Earlier this year, Los Angeles musician Baths released a song called “Aminals” into the wilds of the music world. The track stands out in a year featuring an RSS-feed-worth of artists’ mining the sounds of their youth (read: the 80s) for cheap nostalgia. “Aminals” isn’t a tossed-off slab of irony-cloaked pop, but rather a labored-over ode to youth. The eyes-to-the-ground synths hint at looking back, of remembering childhood and missing it dearly. Yet instead of just nostalgia, Baths recreates the thrills that follow those years via a slew of great vocal samples and an anxious beat ready to change moods like a candy-starved toddler. “Aminals” – and the entirety of Baths’ debut LP Cerulean for that matter – is an absolutely gorgeous tribute to memory.
Japanese beat-makers Fragment offer the world the logical follow-up to “Aminals” with “ゆらめきポラロイド.” Though it exists within the same post-Dilla realm of hip-hop beats as Baths, Fragment’s newest feels more like an accompanying track than a sequel, a short film tackling the same subject matter from a different angle. The keyboard strikes indicate a similar sense of longing, but once the beat winds up and blasts off, followed closely by a tinkling piano, at the one-minute mark everything changes. “ゆらめきポラロイド” concerns itself with the present, avoiding memory-triggering samples in favor of pure whirlwind, a reminder kid-like feelings don’t have to go away once you flip your existential calendar ahead far enough. The clip going along with the snippet of the song offers more clues – just being around kids can get those feelings stirring again, or even just giving in and indulging in some bubble blowing or sidewalk chalking. It’s a triumph of a track and alongside “Aminals,” one of 2010’s best paeans to youth.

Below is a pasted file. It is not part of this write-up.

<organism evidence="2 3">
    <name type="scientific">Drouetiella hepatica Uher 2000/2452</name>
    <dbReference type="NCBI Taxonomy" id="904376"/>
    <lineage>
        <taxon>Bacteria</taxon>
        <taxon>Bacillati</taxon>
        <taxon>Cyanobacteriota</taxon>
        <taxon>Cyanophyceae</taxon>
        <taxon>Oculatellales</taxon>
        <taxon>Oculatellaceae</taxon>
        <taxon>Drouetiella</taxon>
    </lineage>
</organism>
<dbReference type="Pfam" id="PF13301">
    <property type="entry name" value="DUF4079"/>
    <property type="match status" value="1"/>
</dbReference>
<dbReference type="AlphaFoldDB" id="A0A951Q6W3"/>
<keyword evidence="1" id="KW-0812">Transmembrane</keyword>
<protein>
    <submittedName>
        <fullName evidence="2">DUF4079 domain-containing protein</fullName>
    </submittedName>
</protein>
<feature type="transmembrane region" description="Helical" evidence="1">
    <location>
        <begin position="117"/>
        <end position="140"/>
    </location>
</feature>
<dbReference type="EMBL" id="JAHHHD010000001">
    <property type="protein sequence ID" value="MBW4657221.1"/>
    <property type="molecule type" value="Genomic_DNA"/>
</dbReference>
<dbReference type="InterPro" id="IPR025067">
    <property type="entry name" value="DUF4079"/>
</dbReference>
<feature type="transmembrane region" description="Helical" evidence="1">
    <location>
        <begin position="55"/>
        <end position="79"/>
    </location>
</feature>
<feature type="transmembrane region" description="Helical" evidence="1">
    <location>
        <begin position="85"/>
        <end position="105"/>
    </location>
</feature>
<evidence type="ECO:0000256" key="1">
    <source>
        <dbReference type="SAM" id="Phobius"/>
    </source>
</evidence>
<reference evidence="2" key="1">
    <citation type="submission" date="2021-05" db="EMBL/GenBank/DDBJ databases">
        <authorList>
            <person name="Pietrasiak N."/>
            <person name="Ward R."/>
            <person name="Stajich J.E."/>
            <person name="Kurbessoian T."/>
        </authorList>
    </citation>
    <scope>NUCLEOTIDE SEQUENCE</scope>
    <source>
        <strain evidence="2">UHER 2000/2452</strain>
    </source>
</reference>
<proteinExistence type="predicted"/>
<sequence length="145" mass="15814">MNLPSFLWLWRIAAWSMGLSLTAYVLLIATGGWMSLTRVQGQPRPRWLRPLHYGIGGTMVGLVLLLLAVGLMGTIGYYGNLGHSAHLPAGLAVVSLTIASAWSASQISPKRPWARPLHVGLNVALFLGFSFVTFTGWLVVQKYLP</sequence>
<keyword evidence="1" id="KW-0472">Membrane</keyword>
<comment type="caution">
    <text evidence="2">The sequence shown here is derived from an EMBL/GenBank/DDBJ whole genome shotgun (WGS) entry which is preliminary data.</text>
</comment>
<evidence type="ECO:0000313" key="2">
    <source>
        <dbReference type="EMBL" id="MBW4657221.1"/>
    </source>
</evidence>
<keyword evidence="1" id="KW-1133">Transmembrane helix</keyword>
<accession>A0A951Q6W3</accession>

(Thanks to Neaux for posting this first.)